I got up from my computer and left the room, huffing. Nobody wants to read about the same old things, I thought. I don’t want to add another “I Took a Social Media Hiatus & Here’s What I Learned” post to the internet pile. After all, I’d already written that post here.

The truth is, I took my (short lived) social media hiatus last week because blah-blah-blah-struggling-with-comparison-yadda-yadda-yadda-clearing-mental-space-blah-blah-blah-entering-a-season-of-heightened-creative-production. All true. All great reasons to go off of social media for an undetermined length of time. But blog post-worthy? Mmmmm. Maybe not. Maybe I’m not the only person who’s tired of my SAME OLD THEMES.

And then lightning struck.

(Thank you, Angela.)

THE SAME OLD THEMES. We’ve all got them.

You know them when you see them. The latest post from your favorite blogger lands in your inbox and before you’ve even read through the first paragraph, you know where this is going.

Be a rebel. Call bull*it on what irks you. F*ck the status quo. [High Audacity value talking.]

Become real. Let the true you shine through. Show up as you. [High Transparency value talking.]

Overcome obstacles. Push through. Champion yourself. [High Power value talking.]

Now, granted, these sentiments don’t have to be rendered in cliches for them to feel familiar. (In fact, they shouldn’t be.)

“Voice is the embodiment in language of the contents of your unconscious.” — Robert Olen Butler

We use language unconsciously, we reach for metaphors unthinkingly, and the ones we choose reflect what we believe to be important about the world. (This is why my Voice Values paradigm for branding and copywriting is mapped not only to personality types but to the Enneagram, to astrology, and to buyer types. And, to your personal choice about how to steer your brand in any given moment.)

As writer Pamela Druckerman puts it, “More about you is universal than not universal. My unscientific assessment is that we are 95 percent cohort, 5 percent unique. Knowing this is a bit of a disappointment, and a bit of a relief.”

Those same old themes you’re tired of hearing yourself wax on about are the very themes your Right People yearn to hear from you.

When I want to feel wrapped in beauty and in touch with what’s realest about myself and my point of view and creatively stimulated, I look to Susannah Conway.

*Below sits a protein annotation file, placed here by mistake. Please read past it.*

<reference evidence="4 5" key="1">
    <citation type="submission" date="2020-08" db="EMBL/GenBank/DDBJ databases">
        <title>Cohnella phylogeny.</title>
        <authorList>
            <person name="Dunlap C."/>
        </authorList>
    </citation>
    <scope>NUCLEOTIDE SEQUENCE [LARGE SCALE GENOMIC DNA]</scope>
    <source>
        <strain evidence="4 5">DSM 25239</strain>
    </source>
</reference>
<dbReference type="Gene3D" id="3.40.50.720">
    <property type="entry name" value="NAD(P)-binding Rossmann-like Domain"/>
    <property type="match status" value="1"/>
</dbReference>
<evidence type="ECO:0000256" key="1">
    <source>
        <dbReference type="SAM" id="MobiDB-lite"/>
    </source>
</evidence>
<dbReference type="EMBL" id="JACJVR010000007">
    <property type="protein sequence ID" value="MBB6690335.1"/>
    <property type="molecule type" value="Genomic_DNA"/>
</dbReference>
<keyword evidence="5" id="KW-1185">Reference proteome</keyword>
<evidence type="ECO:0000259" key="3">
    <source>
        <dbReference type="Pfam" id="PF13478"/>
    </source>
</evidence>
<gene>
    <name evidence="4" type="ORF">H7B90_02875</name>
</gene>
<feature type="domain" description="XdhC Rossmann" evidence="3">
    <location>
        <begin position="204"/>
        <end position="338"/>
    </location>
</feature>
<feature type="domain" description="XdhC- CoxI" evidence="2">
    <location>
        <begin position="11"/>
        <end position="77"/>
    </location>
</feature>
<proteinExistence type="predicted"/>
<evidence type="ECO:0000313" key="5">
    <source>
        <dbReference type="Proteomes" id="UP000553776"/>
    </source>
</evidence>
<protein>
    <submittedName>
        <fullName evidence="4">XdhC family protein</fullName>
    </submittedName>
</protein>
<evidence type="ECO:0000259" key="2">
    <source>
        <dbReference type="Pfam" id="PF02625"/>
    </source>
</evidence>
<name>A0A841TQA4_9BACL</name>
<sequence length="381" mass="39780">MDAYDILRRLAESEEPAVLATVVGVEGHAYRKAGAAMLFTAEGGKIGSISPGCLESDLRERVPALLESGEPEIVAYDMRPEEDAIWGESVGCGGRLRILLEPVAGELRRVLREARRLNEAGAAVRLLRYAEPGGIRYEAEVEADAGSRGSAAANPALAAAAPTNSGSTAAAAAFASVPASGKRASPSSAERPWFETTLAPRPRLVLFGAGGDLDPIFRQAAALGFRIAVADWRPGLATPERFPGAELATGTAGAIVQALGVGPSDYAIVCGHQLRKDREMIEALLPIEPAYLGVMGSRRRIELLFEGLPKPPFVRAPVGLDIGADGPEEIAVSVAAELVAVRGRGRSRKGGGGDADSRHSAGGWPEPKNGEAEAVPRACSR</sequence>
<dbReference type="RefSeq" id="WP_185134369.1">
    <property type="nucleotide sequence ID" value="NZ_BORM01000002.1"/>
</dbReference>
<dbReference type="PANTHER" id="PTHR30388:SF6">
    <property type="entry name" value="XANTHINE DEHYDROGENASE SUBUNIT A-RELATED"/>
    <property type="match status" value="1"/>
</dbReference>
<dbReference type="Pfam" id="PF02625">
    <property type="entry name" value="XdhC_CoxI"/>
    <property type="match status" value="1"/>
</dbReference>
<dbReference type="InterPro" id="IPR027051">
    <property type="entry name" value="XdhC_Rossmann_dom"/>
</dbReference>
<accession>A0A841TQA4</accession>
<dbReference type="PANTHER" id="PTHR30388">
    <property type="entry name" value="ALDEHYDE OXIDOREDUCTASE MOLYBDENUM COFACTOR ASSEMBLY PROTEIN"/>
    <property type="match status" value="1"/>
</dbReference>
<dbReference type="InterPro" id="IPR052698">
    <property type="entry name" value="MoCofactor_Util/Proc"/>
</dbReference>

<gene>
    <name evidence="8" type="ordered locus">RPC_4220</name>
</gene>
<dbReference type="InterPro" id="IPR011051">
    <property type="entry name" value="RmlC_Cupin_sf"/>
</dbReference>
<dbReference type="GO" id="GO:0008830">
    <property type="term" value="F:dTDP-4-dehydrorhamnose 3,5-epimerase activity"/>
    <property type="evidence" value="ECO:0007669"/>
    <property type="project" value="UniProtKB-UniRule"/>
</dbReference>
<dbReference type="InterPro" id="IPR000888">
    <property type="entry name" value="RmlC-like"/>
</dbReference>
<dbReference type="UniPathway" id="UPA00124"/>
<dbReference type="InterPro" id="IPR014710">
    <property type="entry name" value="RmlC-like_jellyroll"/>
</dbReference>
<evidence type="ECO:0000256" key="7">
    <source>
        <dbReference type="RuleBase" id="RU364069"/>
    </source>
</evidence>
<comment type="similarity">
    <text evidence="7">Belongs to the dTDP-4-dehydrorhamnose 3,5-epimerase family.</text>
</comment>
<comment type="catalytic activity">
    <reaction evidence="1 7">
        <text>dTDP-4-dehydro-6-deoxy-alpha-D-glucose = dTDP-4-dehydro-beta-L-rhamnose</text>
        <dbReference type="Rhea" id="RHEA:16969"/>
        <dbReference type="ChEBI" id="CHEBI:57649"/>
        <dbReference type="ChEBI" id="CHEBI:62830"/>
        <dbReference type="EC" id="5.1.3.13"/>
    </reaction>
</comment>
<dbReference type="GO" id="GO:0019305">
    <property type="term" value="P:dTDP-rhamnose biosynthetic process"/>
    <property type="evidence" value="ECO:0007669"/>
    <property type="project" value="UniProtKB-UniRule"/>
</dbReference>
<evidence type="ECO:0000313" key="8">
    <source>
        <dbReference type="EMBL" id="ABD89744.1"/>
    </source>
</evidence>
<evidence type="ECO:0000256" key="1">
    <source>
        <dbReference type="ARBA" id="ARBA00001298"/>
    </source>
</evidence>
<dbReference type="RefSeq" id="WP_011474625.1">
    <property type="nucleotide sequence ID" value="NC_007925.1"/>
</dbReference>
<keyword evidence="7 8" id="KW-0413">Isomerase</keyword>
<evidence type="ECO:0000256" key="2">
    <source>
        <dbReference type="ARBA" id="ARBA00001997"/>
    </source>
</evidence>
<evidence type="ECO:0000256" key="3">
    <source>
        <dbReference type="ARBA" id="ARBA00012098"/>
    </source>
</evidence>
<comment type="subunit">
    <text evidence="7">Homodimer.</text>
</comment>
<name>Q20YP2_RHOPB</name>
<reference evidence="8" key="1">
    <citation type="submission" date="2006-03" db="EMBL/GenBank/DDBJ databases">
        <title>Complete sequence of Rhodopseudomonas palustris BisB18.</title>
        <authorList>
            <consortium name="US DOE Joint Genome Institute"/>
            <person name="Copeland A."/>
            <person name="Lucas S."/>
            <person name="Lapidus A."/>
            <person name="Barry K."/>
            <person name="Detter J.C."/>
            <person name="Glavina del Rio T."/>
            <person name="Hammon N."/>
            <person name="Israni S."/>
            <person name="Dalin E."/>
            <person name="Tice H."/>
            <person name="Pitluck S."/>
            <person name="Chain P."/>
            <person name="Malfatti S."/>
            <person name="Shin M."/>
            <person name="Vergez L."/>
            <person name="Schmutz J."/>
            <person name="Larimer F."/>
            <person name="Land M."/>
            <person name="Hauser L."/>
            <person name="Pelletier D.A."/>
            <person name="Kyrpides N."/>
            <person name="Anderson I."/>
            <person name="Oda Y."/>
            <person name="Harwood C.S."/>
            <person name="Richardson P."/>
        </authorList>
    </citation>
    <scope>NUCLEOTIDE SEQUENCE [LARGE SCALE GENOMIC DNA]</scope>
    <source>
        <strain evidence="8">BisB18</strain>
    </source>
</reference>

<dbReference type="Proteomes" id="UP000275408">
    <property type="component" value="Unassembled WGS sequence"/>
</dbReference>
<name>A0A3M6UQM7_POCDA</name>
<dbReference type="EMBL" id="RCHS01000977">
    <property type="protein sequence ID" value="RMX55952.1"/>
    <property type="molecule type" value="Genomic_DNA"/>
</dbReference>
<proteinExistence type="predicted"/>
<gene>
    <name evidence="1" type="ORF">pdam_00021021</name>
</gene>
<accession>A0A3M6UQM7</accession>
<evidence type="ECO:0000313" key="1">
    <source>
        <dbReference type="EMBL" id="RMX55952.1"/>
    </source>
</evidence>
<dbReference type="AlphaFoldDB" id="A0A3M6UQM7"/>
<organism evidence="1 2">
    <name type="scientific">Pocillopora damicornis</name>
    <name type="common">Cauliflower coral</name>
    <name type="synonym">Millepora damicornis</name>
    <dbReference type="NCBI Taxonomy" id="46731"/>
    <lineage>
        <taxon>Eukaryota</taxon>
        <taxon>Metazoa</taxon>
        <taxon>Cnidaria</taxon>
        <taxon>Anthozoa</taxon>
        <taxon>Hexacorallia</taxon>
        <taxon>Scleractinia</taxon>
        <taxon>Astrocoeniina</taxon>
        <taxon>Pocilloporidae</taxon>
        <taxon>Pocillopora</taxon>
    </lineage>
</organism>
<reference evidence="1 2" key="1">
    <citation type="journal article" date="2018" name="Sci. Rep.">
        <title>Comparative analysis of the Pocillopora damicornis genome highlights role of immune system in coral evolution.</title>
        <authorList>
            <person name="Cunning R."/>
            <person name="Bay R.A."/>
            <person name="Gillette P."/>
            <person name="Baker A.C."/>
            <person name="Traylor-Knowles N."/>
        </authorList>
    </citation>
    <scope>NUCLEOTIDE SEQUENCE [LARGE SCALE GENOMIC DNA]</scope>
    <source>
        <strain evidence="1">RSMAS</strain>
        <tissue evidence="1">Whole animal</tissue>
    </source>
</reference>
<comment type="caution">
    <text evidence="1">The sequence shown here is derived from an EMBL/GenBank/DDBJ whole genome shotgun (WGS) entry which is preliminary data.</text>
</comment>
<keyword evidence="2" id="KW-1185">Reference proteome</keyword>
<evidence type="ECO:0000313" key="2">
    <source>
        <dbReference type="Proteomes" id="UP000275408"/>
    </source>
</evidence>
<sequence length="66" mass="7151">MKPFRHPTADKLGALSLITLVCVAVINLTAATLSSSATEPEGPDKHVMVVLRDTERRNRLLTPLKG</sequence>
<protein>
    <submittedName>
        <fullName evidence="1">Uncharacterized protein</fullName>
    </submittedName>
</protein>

When I want to feel challenged and (righteously) disillusioned and cheered on in getting back to the basics in a creative process, I read Paul Jarvis.

When I want to feel resourceful and delighted and visually gratified, I read Design Sponge.

When I’m craving depth and intellectual rigor and cultural analysis, I look to Justine Musk.

Your same old themes are wanted, anticipated, and hugely helpful to your Right People. And there are a million ways you can repackage and repurpose your best-beloved ideas to fit new modes.

So this is in favor of revisiting your same old themes, as often as you need to. Your people don’t get tired of them — they depend on them.

In the comments, I’d love to hear:

What are YOUR same old themes? What topics and issues do you keep returning to again and again?

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It’s not Creative Director Cool to admit it, but I struggle significantly with overwhelm.

Overwhelm is NOT a force of nature. It’s a learned and practiced habit. I know that.

Back alley ivyI’ve got the best, anti-overwhelm, most pro-self-care planners and systems and containers out there at my fingertips. I use them, sometimes devotedly, sometimes dipping in and out.

I’ve got a fabulous little support team who goes above and beyond to make sure I stay out of the weeds.

And yet, I keep walking myself back there emotionally — into the weeds of overwhelm — when I think about all there is to do.

Because I hold a big vision, there’s this self-imposed pressure to be able to ‘wrangle’ the vision. But: ack. I am NOT a wrangler. I dislike the word ‘wrangler.’ I don’t actually don’t want any ‘wranglers’ hanging around my business.

What I do like: Compassion. Composition. Harmony. Cascading. Ordering. Sliding into place.

Last night I was talking to someone who knows me well. I asked her (rhetorically) what I can do (again — yes, AGAIN) to not feel so overwhelmed in my business and life.

She asked me, “What DO you need to do? Somewhere deep inside, you DO know what that is.”

“What do I need to stay out of overwhelm?” I asked myself, like a well-polished school girl rehearsing lines for a report I’d give in front of the class.

And then, this (what follows below) came out of me — clear, centered, certain, sure. I first talked this aloud, and then immediately grabbed my iPhone, opened the Notes app, and dictated it in, knowing I’d write about this topic today.

If you struggle with overwhelm, I think it might help you, too.

How to Not Feel Overwhelmed In Your Business & Life (As Told To Me, By Myself)

1) Take care of yourself first everyday. Follow the impulse for self-care. If you feel like taking a walk by yourself outdoors, take it. If you feel like soaking in a hot bath with Himalyan pink sea salts, do it. If you feel like reading a novel on the couch for 30 minutes, have at it. When recovering from perpetual overwhelm, extreme self-care is the protocol.

2) If you could only work two hours a day, what would be the essentials you’d need to get done? Do those things first every day and let the rest take their place somewhere else in the day or week, when inspiration is flowing. There is an optimum time and season for every task, and a time and a season in which you’ll enjoy it most.